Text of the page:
Grace Corrigan lost her daughter 25 years ago today — and we saw it happen.
Anyone who is old enough cannot forget the faces of Grace and her husband, Edward, as they watched the space shuttle Challenger explode 73 seconds after liftoff on Jan. 28, 1986. Their daughter, Christa McAuliffe, was one of the seven astronauts who died that day.
Christa had been chosen to be the first Teacher in Space, a program announced by President Ronald Reagan in 1984, intended to “inspire students, honor teachers, and spur interest in mathematics, science and space exploration.”
I got to know Grace Corrigan because of several trips I took with a Minneapolis Public Schools program called GEMS — Girls in Engineering, Math and Science. Julie and Brad Blue, the former coordinators of the program, had befriended Grace and invited her to spend some time with the Minneapolis teachers at Cape Canaveral. We also went to Coalwood, W.Va., home town of Homer Hickam and the Rocket Boys, featured in the movie “October Sky.”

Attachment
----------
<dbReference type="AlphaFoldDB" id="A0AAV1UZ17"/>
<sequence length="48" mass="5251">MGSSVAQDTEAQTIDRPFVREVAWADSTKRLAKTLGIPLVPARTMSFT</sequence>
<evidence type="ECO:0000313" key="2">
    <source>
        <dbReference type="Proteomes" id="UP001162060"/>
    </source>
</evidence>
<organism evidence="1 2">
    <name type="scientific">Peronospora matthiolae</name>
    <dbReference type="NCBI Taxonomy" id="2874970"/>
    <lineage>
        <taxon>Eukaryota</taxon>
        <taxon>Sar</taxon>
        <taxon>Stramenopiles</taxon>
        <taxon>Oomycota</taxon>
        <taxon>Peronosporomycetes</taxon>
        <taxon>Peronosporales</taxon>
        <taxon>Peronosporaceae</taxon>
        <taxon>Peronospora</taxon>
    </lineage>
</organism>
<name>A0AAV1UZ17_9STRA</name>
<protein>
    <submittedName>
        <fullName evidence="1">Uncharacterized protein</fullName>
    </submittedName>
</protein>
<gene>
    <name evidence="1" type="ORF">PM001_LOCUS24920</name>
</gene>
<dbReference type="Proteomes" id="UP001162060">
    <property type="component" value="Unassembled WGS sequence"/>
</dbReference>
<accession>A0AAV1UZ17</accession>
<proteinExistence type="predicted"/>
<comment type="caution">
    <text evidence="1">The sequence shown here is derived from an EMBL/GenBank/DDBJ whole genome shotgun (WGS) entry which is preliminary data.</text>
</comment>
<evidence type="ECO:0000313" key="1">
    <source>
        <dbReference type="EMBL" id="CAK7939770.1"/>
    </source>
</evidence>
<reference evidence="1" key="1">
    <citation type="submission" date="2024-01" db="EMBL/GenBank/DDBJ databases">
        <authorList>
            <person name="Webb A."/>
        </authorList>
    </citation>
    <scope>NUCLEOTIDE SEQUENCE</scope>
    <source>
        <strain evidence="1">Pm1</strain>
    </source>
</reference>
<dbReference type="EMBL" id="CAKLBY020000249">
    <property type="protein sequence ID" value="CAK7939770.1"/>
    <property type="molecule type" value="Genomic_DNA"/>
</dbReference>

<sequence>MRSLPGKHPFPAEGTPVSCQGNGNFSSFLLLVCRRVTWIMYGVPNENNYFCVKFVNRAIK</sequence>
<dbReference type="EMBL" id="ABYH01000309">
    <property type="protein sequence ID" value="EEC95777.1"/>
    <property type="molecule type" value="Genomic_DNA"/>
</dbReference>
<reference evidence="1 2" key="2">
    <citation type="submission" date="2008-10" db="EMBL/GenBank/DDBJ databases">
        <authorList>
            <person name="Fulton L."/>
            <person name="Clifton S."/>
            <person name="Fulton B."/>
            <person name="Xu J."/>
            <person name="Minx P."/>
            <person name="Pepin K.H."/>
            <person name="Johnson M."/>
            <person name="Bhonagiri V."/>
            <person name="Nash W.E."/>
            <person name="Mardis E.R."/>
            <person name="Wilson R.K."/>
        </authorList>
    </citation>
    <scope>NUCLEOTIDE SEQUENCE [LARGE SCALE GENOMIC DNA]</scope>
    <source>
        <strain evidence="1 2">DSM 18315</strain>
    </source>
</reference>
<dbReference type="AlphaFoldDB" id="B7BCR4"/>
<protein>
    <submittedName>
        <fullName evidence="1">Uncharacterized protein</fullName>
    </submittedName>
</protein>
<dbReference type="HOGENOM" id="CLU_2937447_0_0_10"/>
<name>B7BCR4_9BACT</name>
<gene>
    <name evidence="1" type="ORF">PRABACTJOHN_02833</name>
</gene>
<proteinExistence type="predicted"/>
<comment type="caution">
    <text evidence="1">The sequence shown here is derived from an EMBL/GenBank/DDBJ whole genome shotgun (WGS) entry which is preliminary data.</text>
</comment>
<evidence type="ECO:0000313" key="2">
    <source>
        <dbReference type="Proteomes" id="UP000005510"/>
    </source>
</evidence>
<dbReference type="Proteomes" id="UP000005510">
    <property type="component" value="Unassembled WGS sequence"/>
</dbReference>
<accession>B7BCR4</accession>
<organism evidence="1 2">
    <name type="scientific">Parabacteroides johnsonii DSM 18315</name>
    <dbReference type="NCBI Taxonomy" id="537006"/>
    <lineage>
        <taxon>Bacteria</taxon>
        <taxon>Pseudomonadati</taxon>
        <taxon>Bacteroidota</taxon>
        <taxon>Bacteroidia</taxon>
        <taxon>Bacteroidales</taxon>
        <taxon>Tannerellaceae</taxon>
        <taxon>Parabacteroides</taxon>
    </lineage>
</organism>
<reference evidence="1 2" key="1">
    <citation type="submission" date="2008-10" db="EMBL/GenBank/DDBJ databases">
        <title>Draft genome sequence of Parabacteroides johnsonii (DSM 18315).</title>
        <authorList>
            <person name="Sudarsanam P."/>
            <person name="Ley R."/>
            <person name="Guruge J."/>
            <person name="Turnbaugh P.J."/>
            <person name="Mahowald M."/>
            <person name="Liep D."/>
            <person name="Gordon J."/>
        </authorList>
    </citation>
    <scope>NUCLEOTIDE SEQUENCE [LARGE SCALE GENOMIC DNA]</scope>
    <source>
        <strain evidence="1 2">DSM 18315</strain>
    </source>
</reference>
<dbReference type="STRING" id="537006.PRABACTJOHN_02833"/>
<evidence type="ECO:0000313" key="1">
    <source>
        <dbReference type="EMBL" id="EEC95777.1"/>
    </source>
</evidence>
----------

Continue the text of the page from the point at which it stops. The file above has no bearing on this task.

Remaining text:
Grace has been able to overcome the pain of losing her daughter by channeling her grief into continuing Christa’s mission of promoting education. She’s make countless public appearances and speeches, all with the same theme — let’s not forget Christa and what she was all about.
Although Grace has slowed down just a bit in recent years, she still visits Challenger Center educational programs and schools, especially those named after her daughter. She also helps raise money for some of the scholarships across the country in Christa’s name.
I made this video from footage shot in West Virginia during three years of my visits with Grace and a group of Minnesota teachers.